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The Philosophy of Life
by Swami Krishnananda


Chapter 15: William James

William James, the great teacher of pragmatism in America, repudiates the claims of the logical reason in constructing systems of absolute monism, which, according to him, give us an unmanageable ‘block-universe' and set at naught moral responsibility, free will, effort and aspiration, indeterminacy, want and struggle which are the main characteristics and daily occurrences of life. The pragmatism of William James is a theory of the will which looks with disfavour on the intellectual philosophies which make a self-complete Absolute the entire reality. James complains that such rigoristic systems become deterministic in their nature and give no room for variety, novelty and personal effort. They contradict the practical realities of life, thus losing touch with experience and glorying in an airy abstraction. The test of truth, for James, is its practical consequences, the actual bearing it has on life. Nothing, according to James, can be accepted as true which does not stand this pragmatic test. Here the judge is not the reason but the will-to-believe which dominates all activity and experience. We cannot make truth an absolute principle or an end in itself, for such a rigid truth is nowhere seen to exist. Truth is a means to an end, an instrument for the fulfilment and satisfaction of the demands of the will-to-believe. There cannot be a universal truth, unchanging and eternal, beyond experience. What is true is what is believed to be true by men's temperaments and aptitudes. There is no objective truth independent of these individual considerations. People accept a theory not because of its logical soundness but its appeal to practical needs. Nothing is true that is not admitted by life. The meaning of life is its practical workability, and its aim is a consistency in what it believes, understands and does. Even knowledge cannot be an end in itself, for its value is dependent on its utility in the satisfaction of practical needs. Knowledge, then, is a means to an end. James goes counter to all monistic systems of idealism, holding that truth is the same as utility in empirical experience, and that the useful is the true. What we believe irresistibly is to be regarded as truth. Even God has to satisfy the pragmatic test in order to be. Reality is not beyond phenomena or appearance; it is ever being created by our efforts.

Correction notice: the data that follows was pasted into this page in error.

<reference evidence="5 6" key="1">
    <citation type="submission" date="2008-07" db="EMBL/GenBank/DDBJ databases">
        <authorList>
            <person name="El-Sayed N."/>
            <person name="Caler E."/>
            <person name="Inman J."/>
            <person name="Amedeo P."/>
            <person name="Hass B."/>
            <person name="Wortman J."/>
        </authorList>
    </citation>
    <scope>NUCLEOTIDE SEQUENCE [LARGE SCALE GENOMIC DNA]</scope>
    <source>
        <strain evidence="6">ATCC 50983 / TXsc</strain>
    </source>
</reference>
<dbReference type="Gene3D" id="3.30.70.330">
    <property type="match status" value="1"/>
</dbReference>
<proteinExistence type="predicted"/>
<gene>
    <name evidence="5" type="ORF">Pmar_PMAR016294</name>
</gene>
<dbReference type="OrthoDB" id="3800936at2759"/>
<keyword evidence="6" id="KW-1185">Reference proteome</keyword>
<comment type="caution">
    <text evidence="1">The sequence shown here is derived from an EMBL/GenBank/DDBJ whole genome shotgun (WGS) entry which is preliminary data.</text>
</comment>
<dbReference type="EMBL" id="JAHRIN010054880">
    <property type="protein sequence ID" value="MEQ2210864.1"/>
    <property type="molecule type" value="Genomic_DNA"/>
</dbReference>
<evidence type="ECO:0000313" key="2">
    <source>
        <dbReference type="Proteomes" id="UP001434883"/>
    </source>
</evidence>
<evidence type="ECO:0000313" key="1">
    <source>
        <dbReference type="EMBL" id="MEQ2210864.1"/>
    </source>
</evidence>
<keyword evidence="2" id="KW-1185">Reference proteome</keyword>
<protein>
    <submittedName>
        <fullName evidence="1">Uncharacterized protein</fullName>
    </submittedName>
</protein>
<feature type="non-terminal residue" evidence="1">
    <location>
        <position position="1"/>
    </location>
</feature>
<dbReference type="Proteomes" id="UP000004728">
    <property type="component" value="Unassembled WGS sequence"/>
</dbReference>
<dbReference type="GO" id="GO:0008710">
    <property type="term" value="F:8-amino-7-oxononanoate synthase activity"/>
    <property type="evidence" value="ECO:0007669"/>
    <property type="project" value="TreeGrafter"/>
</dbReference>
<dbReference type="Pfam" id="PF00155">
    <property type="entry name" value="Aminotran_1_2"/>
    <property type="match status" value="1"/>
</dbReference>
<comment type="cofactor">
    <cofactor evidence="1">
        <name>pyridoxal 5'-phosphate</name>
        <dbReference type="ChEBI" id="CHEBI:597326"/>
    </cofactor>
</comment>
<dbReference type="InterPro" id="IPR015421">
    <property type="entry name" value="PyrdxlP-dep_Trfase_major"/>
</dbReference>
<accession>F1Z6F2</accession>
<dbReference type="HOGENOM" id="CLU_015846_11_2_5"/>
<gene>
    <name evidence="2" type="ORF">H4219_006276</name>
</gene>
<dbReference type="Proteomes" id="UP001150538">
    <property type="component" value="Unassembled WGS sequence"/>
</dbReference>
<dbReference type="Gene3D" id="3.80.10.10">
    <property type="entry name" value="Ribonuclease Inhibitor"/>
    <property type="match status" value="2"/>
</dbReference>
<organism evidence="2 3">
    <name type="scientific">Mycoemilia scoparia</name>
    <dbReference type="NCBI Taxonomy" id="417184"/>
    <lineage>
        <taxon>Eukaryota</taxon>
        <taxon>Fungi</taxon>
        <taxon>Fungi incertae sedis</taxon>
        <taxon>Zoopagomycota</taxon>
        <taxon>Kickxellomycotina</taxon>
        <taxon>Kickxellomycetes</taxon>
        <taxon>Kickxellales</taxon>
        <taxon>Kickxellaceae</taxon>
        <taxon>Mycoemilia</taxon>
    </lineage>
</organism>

James identifies the real with the experienced. But this experience is always pluralistic, empirical, and not monistic or absolutistic. He favours theism rather than absolutism, for theism can permit the existence of a plurality of beings together with a God whom they may worship objectively. James is an empiricist in that his will-to-believe is based on sense-perception and the experience of the multifarious world of disconnected individuals. His restricting himself to phenomenal experience makes him conceive of consciousness as a stream or a flux of states, which is not being but change. Consciousness is not a static existence but a system of relations, not independent of its contents. Even the soul is a totality of thought-relations, a process, not being. James is a thorough-going adherent to the belief in observed phenomena, who reminds us of Locke and Hume once again in a new setting.

James thinks that if we believe in an omniscient and omnipotent Absolute we will become mere puppets in the hands of an eternally determined Divine will and cannot do anything ourselves for our progress in the future. A deterministic system of absolutism leads us to fatalism, despair and surrender. All hope is abolished from our life. Absolutism defeats our aspirations, desires and longings, and disappoints us at every step by making us play-toys in the hands of the Absolute. Not only this; absolutism mocks at our practical experiences and posits facts which have no relation to life. We are asked to believe what we neither understand nor experience. Absolutistic metaphysics does not provide an object for our immediate faith and belief. James thinks that a philosophy that undermines the validity of our personal experiences cannot stand. So he offers a God of empirical belief, a finite God, not omniscient, not omnipotent, who exists in the midst of many individuals in a universe of real disharmony and diversity. God is only a companion of man, not his eternal self. The existence of God is not organically related to the universe of experience, for the latter is a scene of opposition and struggle, while the former is a superior individual inhabiting perhaps transparent realms. There is no absolute like that of Hegel, no system or consistency of the type required by a universe directed by a self-existent primal will. Truth is not unity but diversity, though sometimes James makes indistinct statements regarding the possibility of some unity which is higher than human experience. It is all freedom of action and not any determined necessity that shapes the destiny of mankind. God does not direct our actions, but we recognise in him an object for our undeniable beliefs and irrefutable experiences. To put James' position concisely, God exists because we need him to justify our experiences. What is real is faith and individual experience, and everything else is an accessory to it. In thinking that the universe is a field of adventure and unforeseen novelty and not a finished system of eternal completeness, James and Bergson are one.